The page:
The Six-Year Story: Lost Opportunities, Poor Choices
The children of this country who started kindergarten this past month were not yet born when the Twin Towers fell on September 11, 2001. And the children who were in kindergarten that awful day are now nearly teenagers. Six years may be a relatively short time in the life of a nation; it is not, however, a short time in the lives of its citizens.
Soon, a whole new generation of Americans will have known nothing but a post-9-11 world with all of its twisted sensibilities and its alarming concerns; a world bequeath to them not only by the actions of fanatical murderers in the Middle East but also by the reactions of those who represent the "Greatest Generation" and the "Baby Boomers" and the members of Generations "X" and "Y" and "Next" and all the rest.
It is a world of war and terror alerts; of "suspicious packages" and metal detectors; of higher gas prices and a continued dependency upon foreign oil. It is a world where money for American schools and health care and infrastructure renovation goes instead to prop up small businesses owners in Baghdad or, worse, to line the pockets of private contractors who've snuggled up to cynical bureaucrats.
It is a world where our government still gets away with blocking from public view the arrival of caskets at Dover Air Force base; where our military has to beg for recruits to back up our government's overextended foreign policy commitments and more and more political leaders talk about reinstituting some sort of draft. It is a world where political staffers--"rally teams" they are called-- are formally instructed by manual how to deflect, defuse and destroy war dissent at public appearances by the President.
It is a world once again obsessed with insipid celebrity "drama." Our nation's airwaves and papers are filled with news about Paris Hilton and Lindsay Lohan and Michael Vick and Anna Nicole Smith and Britney Spears. We have apparently learned nothing from the summer of 2001 when our attention was riveted upon the saga of Chandra Levy. And when we aren't being bombarded with that journalistic offal, we flock to our TiVos to watch reality shows or talent contests. You can't go one night without running into one of those. But did any television networks provide gavel to gavel coverage of key hearings about terror law issues? Of course not.
It is a world where the presumed best and brightest in our government still haven't figured out the proper legal balance between providing better security against terrorism and ensuring people the protections guaranteed by the Constitution; a world where in the 2191 days since 9-11--have again as long as it took us to win World War II-- we have been unable to get our anti-terror crusade right and fair under the law thanks to political greed, partisan pettiness and a lack of common respect and decency for the rights of individuals.
It is a world in which American citizens abroad often are bombarded with angry denunciations. The colossal outpouring of support and sympathy we felt from all over the world on 9/11 and its immediate aftermath has crumbled into the dust and debris of Iraq, into a miasma of suspicion and fear and disrespect. The political leaders of the "Coalition of the Willing" still say the right things in public. But just ask the citizens of those countries what they think of the way the United States has handled itself in the post-9-11 world--we both know you'll get a much different answer.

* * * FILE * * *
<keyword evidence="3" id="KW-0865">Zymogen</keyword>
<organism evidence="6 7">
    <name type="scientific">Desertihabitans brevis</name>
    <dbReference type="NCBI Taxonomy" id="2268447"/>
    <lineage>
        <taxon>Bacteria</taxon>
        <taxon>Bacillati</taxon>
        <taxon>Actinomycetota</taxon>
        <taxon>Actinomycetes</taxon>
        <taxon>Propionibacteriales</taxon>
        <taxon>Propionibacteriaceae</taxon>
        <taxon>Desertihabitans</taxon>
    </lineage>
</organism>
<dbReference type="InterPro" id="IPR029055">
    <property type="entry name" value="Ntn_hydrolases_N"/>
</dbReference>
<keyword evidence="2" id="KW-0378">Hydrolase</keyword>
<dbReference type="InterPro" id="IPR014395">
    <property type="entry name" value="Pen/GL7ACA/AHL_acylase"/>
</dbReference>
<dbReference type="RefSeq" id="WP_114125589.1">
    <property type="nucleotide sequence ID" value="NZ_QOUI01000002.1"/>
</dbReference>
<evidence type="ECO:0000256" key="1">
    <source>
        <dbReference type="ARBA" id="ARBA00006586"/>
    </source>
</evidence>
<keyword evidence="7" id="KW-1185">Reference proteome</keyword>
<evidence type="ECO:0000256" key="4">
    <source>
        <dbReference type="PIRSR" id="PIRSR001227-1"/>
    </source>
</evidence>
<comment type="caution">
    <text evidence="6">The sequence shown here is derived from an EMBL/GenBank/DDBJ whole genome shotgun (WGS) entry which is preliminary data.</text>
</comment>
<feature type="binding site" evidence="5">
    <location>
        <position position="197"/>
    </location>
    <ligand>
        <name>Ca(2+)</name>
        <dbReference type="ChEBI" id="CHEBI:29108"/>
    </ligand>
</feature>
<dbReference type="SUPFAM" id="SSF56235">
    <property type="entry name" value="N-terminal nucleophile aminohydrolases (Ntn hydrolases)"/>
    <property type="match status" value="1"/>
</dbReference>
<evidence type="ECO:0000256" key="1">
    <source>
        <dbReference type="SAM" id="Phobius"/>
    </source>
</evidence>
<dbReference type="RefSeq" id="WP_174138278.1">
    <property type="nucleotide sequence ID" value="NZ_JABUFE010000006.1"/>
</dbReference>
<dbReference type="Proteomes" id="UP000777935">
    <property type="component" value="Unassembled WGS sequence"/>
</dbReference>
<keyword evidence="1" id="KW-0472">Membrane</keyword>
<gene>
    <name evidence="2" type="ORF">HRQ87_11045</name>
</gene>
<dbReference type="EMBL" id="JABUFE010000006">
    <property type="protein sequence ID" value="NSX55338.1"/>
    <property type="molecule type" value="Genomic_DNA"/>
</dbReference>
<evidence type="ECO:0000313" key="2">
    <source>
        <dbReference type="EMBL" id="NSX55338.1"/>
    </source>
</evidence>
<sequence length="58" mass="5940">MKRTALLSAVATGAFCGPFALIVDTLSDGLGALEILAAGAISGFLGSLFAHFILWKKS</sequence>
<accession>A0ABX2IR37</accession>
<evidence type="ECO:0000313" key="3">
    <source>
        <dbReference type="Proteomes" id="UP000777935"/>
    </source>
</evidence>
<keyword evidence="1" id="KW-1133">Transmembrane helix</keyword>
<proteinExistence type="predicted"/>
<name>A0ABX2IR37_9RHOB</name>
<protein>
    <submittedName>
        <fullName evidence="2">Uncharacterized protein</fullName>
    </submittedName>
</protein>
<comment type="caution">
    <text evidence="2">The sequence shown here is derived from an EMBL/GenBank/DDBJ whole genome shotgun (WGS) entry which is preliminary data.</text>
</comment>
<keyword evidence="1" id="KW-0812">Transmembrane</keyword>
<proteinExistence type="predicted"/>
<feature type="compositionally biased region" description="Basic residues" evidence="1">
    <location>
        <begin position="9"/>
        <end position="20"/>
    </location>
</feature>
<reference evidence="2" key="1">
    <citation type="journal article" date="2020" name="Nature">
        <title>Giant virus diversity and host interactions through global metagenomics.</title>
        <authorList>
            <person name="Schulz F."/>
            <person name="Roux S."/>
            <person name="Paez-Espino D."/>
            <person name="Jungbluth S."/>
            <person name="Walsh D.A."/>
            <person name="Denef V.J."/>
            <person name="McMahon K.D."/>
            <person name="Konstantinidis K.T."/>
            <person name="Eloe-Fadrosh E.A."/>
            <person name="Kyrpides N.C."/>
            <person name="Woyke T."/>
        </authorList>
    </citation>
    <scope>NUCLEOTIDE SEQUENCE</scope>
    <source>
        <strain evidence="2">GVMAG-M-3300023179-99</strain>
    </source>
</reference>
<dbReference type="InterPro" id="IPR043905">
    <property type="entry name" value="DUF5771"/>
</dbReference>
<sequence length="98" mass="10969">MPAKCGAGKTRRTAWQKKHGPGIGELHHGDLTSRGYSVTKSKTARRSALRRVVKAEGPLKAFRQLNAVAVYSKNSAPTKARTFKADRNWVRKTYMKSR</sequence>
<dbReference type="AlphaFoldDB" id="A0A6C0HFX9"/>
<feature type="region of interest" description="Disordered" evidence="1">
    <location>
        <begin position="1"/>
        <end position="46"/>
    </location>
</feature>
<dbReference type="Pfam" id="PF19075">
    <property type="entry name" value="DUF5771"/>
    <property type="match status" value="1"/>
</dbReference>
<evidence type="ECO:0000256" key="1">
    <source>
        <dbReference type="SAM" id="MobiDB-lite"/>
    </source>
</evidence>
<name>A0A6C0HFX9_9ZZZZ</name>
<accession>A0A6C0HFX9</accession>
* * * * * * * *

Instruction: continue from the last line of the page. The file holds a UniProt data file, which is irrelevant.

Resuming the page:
It is a world which has seen America squander opportunities at virtually every turn. As the smoke still rose from Ground Zero we pledged to sacrifice but were told instead to "go shopping" and leave it to our leaders to guide us in the new way forward. In the name of political expediency, we were told that we could obtain retribution and revenge against our enemies without each of us having to pay a meaningful price. That price, indeed, has been paid almost exclusively by our nation's brave soldiers and military families. Our leaders did not lead as much as they pitched like the characters on Mad Men. We needed a Churchill or a Roosevelt or at least a reasonable facsimile of either and we got instead Karl Rove.
When the nations of the world stretched out their arms to us in friendship and compassion we took those hands and guided our allies into a military, political, diplomatic and religious morass in Iraq under negligent if not deliberately false pretenses. When we pledged to get Osama Bin Laden we got Saddam Hussein instead and today six years later bin Laden still mocks us from a hiding place believed to be in Pakistan, one of our so-called allies in the war on terror.
We all knew when we woke up on the morning of September 12, 2001 that the world we be a very different place. And, indeed, it is. But we owed-- and we owe-- much, much more to that new generation of Americans for whom that awful day six years ago will be an experience they glean mostly from their history books and the stories their parents tell. For them, if not for us, we just have to do better
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